Select your localized edition:

Close ×

More Ways to Connect

Discover one of our 28 local entrepreneurial communities »

Be the first to know as we launch in new countries and markets around the globe.

Interested in bringing MIT Technology Review to your local market?

MIT Technology ReviewMIT Technology Review - logo

 

Unsupported browser: Your browser does not meet modern web standards. See how it scores »

{ action.text }

One of the enabling technologies for a quantum internet is the ability to store and retrieve quantum information in a reliable and repeatable way. 

One of the more promising ways to do this involves photons and tiny clouds of rubidium gas. Rubidium atoms have an interesting property in that a magnetic field causes their electronic energy levels to split, creating a multitude of new levels. Switching the field off, returns the atoms to their normal state.

So one way to store photons, and the quantum information they carry, is to send them into a cloud of rubidium atoms and switch on the magnetic field.  If the photons have a wavelength that is absorbed by the new electronic levels in the gas, they become trapped within it. 

As long as the field remains on, that is. Switch the field off and the atoms are forced to emit the photons allowing the information they hold to be retrieved.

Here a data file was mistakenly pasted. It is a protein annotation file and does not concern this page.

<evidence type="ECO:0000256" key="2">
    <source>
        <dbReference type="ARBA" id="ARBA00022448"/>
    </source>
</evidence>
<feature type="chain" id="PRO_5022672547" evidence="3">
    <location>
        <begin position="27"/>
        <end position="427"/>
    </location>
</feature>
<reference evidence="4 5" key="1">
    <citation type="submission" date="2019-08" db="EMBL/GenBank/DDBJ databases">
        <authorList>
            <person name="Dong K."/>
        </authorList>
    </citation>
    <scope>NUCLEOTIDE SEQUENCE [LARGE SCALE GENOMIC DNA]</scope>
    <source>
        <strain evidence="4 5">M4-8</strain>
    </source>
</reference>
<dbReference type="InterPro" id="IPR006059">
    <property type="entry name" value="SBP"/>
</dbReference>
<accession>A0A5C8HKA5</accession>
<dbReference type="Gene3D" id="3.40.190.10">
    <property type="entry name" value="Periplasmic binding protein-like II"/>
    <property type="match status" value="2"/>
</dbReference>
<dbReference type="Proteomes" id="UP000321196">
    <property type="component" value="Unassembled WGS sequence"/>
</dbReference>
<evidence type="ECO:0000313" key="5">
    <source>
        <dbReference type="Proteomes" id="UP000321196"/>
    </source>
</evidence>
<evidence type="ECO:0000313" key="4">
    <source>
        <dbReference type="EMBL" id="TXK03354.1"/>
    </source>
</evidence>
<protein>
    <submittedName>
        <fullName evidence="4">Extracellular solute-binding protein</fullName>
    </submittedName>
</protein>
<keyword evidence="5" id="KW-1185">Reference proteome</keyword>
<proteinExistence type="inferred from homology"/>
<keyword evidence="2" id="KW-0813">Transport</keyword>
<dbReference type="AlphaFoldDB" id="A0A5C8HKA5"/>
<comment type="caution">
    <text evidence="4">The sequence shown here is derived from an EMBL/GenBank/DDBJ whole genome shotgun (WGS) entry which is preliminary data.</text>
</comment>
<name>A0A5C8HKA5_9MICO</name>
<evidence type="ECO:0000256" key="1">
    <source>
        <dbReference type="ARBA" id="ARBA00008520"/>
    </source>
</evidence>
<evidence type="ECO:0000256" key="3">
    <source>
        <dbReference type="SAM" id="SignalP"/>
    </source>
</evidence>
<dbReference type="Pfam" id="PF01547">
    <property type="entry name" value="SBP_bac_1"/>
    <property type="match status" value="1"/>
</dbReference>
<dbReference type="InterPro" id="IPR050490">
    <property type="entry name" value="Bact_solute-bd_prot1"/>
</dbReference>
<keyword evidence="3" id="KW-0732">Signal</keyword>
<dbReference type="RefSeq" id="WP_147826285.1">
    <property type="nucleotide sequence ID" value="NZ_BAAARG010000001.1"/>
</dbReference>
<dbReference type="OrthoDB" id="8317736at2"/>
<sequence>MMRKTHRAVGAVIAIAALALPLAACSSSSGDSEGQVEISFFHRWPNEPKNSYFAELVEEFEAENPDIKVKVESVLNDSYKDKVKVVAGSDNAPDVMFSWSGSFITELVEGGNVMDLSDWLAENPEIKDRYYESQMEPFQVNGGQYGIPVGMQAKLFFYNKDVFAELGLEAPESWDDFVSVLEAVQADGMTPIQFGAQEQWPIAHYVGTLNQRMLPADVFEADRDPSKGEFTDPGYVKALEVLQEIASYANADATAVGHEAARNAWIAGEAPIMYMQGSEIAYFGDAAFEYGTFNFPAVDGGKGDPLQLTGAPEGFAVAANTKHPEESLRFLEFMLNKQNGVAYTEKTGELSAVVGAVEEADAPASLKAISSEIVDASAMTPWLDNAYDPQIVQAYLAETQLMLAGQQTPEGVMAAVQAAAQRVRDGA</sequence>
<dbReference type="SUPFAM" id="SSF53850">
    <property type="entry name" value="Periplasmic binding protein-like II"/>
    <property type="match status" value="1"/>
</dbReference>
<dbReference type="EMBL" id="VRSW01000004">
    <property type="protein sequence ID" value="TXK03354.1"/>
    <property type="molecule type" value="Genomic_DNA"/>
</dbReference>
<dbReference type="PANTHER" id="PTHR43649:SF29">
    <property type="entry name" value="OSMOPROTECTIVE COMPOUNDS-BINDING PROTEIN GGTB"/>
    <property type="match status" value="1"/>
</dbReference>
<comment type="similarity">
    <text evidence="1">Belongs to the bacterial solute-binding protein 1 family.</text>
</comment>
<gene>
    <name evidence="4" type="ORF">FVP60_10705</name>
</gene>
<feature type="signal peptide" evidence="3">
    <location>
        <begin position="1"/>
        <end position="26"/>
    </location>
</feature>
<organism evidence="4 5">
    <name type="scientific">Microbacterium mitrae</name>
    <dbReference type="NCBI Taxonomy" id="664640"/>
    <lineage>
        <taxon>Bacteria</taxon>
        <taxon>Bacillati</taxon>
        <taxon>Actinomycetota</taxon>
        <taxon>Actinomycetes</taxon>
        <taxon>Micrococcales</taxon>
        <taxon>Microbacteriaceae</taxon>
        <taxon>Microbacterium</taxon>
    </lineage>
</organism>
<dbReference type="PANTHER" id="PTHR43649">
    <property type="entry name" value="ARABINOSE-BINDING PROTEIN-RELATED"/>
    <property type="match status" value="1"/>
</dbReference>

That immediately suggests a way of building a quantum memory.

Indeed various teams have spent the last few years testing this technique and others related to it. The results have been impressive. They can store not just single photons but entire images which they send into the gas by placing an image mask over the beam. 

The storage lasts for tens of microseconds and the images can be retrieved with accuracies approaching 90 per cent. (The storage duration is limited by the movement of the atoms in the gas which blurs the images over time.)

Today, Quentin Glorieux and pals at the National Institute of Standards and Technology in Maryland go a step further. These guys have used exactly this technique to store two images at the same time. That’s clearly a very short movie but the important point is that it’s a proof-of-principle demonstration of the technique. 

The images are the letter T and the letter N and the sequence of pictures above shows the images being released from the gas, as recorded by a high speed camera in 100 nanosecond frames. “We have demonstrated that multiple images can be stored and retrieved at different times, allowing the storage of a short movie in an atomic memory,” say Glorieux and co. 

Interestingly, the images are released on a “last in, first out” basis, so this movie is running backwards.

That’s an impressive feat. Until now, sequences of images have only ever been stored at the same time in solid state media, such as holographic memories.These seem to have impressive potential as quantum memory devices.  

But it looks as if rubidium gas clouds will give holograms a run for their money in this race. 

Ref: arxiv.org/abs/1205.1495: Temporally Multiplexed Storage of Images in a Gradient Echo Memory

3 comments. Share your thoughts »

Tagged: Materials

Reprints and Permissions | Send feedback to the editor

From the Archives

Close

Introducing MIT Technology Review Insider.

Already a Magazine subscriber?

You're automatically an Insider. It's easy to activate or upgrade your account.

Activate Your Account

Become an Insider

It's the new way to subscribe. Get even more of the tech news, research, and discoveries you crave.

Sign Up

Learn More

Find out why MIT Technology Review Insider is for you and explore your options.

Show Me